Oral History -
Ray Kurzweil appeared on the popular 1950s and 1960s quiz show “I’ve Got a Secret” to reveal that he had made a computer that could make music. Since those early days, Ray has come to define the computer age of music making. Founder of Kurzweil Music, Ray designed some of the industry’s most noted electronic instruments of the 1980s and 1990s.
Hap Kuffner was eleven years old when he was given his first guitar during the folk music boom of the early 1960s. As he learned to play the instrument he also taught himself to repair guitars and to teach. In 1969 he teamed with friend Stanley Jay and opened a vintage instrument shop in New York, naming it Mandolin Brothers.
Irv Kratka had the idea of creating recordings of music while leaving out an instrument, such as the piano. Piano students could then play along with the band on the recording. The success of his efforts resulted in the establishment of his company, Music Minus One.
Al Kowalenko oversaw one of the largest growths in the music products industry during the 1980s and 1990s –the Canadian market. As president of MIAC, beginning in 1979, Al fostered the development of the Canadian annual music fair and the relationships between retailers and suppliers.
Kay Koster was a pioneering woman retail owner, who not only successfully ran a business on her own beginning in 1940, she also personally repaired guitars and amps of all makes and models for decades – even after she closed her retail store. Koster Guitar Center in Rockford, IL was primarily a guitar store; perhaps the first such store in the country.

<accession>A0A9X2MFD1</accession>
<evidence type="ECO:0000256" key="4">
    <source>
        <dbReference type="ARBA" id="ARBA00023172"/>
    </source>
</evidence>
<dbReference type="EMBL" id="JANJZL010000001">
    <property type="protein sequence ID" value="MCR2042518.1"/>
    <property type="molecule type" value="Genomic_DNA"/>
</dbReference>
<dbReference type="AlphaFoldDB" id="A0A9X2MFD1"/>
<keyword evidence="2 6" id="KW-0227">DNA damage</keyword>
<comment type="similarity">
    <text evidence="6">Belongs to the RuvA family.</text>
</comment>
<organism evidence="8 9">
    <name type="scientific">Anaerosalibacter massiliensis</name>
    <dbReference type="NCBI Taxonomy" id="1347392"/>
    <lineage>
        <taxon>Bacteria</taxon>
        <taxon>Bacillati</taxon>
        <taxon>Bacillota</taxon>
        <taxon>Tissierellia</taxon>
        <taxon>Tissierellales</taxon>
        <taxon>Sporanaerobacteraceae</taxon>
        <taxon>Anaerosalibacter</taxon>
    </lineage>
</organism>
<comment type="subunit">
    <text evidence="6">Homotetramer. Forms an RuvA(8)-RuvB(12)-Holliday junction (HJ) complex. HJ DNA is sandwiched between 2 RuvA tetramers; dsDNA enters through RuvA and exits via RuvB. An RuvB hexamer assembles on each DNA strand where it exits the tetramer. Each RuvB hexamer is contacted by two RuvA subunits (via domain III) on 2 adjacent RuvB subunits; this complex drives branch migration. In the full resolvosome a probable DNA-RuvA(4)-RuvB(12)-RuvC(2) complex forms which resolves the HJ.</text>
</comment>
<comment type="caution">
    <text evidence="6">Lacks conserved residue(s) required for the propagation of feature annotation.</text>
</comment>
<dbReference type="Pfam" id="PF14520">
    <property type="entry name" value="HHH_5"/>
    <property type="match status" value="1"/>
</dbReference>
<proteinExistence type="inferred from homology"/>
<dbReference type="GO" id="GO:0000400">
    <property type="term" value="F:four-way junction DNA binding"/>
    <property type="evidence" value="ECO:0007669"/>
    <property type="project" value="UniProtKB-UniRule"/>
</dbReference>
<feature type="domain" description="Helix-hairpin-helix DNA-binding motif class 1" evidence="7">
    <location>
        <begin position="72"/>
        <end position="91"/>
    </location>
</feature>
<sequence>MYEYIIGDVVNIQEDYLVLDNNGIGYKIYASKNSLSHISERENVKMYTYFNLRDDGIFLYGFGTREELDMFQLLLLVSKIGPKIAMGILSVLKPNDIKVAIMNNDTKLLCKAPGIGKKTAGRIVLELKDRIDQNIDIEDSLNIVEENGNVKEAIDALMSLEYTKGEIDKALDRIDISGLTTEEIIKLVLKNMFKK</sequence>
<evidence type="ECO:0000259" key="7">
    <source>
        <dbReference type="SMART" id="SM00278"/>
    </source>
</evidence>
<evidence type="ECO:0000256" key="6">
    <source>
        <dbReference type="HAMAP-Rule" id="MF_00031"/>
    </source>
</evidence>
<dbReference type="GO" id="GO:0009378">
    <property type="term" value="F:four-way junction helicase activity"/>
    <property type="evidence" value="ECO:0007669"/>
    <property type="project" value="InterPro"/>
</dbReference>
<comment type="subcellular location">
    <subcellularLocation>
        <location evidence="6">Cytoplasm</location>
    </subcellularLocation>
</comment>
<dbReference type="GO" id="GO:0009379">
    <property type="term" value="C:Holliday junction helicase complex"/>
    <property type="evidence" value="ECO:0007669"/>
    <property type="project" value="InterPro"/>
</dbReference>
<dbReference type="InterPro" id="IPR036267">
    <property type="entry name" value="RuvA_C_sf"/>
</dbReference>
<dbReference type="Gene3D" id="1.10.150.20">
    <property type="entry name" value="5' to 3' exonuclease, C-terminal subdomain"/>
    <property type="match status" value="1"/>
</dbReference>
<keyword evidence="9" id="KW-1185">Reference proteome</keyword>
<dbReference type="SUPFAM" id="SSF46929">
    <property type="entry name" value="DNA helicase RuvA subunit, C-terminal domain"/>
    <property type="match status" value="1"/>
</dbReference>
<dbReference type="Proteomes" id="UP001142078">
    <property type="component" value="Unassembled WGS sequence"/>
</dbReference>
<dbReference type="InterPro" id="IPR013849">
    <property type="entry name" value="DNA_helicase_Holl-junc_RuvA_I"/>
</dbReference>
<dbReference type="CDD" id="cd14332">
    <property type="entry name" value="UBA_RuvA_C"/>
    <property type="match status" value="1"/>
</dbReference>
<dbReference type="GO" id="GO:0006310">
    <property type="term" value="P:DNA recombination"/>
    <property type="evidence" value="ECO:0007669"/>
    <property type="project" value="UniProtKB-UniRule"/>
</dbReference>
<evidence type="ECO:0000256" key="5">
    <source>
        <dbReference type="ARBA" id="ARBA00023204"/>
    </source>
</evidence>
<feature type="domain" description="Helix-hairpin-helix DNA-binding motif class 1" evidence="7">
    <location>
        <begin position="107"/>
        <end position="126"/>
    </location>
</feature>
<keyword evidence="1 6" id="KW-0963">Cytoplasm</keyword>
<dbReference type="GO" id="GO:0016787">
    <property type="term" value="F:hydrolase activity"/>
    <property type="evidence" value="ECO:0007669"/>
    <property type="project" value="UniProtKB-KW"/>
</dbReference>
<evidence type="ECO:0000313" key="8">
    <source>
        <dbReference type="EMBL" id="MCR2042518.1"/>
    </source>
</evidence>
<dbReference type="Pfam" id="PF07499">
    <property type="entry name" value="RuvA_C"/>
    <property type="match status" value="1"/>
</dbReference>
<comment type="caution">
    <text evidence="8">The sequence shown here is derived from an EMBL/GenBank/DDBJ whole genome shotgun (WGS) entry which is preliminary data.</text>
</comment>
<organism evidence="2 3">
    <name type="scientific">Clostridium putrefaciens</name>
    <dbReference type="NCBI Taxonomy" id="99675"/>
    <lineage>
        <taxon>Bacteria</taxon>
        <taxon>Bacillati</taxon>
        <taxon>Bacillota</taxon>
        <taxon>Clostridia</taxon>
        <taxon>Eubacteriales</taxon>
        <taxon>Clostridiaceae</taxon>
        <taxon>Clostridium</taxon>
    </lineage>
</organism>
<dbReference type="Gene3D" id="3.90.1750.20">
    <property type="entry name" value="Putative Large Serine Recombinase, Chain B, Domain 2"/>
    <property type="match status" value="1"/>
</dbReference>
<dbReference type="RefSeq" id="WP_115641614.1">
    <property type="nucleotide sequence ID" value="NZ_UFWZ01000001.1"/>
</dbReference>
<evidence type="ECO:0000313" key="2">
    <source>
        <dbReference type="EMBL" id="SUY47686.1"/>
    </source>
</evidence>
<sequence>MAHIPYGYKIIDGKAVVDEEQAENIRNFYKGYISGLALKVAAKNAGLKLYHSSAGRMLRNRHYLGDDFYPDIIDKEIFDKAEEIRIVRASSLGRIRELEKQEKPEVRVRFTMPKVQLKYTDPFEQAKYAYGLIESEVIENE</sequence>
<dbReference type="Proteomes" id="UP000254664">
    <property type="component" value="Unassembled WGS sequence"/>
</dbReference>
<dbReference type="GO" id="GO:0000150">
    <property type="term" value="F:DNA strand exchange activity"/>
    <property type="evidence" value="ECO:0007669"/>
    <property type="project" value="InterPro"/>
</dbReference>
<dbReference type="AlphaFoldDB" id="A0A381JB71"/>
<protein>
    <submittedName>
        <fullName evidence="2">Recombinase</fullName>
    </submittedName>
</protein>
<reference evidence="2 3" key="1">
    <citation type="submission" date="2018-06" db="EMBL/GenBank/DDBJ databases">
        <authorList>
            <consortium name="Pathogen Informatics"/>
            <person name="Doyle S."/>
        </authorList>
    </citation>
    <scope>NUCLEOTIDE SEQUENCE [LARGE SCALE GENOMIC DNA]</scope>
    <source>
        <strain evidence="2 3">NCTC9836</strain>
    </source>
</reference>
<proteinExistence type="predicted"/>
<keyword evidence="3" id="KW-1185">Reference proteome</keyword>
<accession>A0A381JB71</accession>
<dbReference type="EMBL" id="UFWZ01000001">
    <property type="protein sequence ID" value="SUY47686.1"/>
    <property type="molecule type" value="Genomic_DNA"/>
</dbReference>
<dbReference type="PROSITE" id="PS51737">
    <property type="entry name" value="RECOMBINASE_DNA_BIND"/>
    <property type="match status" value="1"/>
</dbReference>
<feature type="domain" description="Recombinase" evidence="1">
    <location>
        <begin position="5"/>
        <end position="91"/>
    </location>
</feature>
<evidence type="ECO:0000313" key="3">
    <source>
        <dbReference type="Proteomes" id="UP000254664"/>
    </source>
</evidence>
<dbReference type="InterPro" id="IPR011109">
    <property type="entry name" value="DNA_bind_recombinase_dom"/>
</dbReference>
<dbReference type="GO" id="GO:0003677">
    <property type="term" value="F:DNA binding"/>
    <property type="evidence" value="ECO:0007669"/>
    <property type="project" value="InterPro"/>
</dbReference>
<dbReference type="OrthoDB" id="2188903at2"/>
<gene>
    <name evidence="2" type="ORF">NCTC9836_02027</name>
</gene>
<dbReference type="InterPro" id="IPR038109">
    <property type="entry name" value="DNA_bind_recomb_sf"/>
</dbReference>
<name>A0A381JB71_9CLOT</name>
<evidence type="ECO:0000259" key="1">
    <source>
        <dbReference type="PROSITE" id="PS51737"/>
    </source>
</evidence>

Akira Komaki recalled the early days of his grandfather’s career as a Japanese retailer. Akira took over the company from his father, the eldest son of his grandfather. Komaki Music opened its doors in 1931 and has since become a part of the Tokyo landscape.
Barrie Kolstein has proudly followed in his father’s footsteps as a noted authority, builder and restorer of fretted musical instruments. His father was an expert repairman and bow maker who opened Samuel Kolstein & Son Ltd. in 1943. Barrie grew up close by his father’s side watching his father work. After music studies that included bass lessons from Fred Zimmerman, Barrie returned to the shop to work along side his father.
Fritz Kollitz was an expert on woods used for musical instruments and gained an international reputation for his knowledge and service to violin and guitar luthiers alike.
Stan Kitchen, along with his late wife Shirley, were the co-owners and founders of Studio Music. This music publishing company was established in 1957 in London and has grown over the years to include a special method of engraving that Stan developed in the days before the musical typewriter.
Mildred Kirschner was simply known as Millie around the NAMM headquarters office where she was hired in 1946. The Chicago based association was being run by Mr. Mills when a heart condition forced him to retire. A young William Gard became the next leader of NAMM who has since become a legend in the industry. Millie spoke of her role as office manager and the caring way Mr.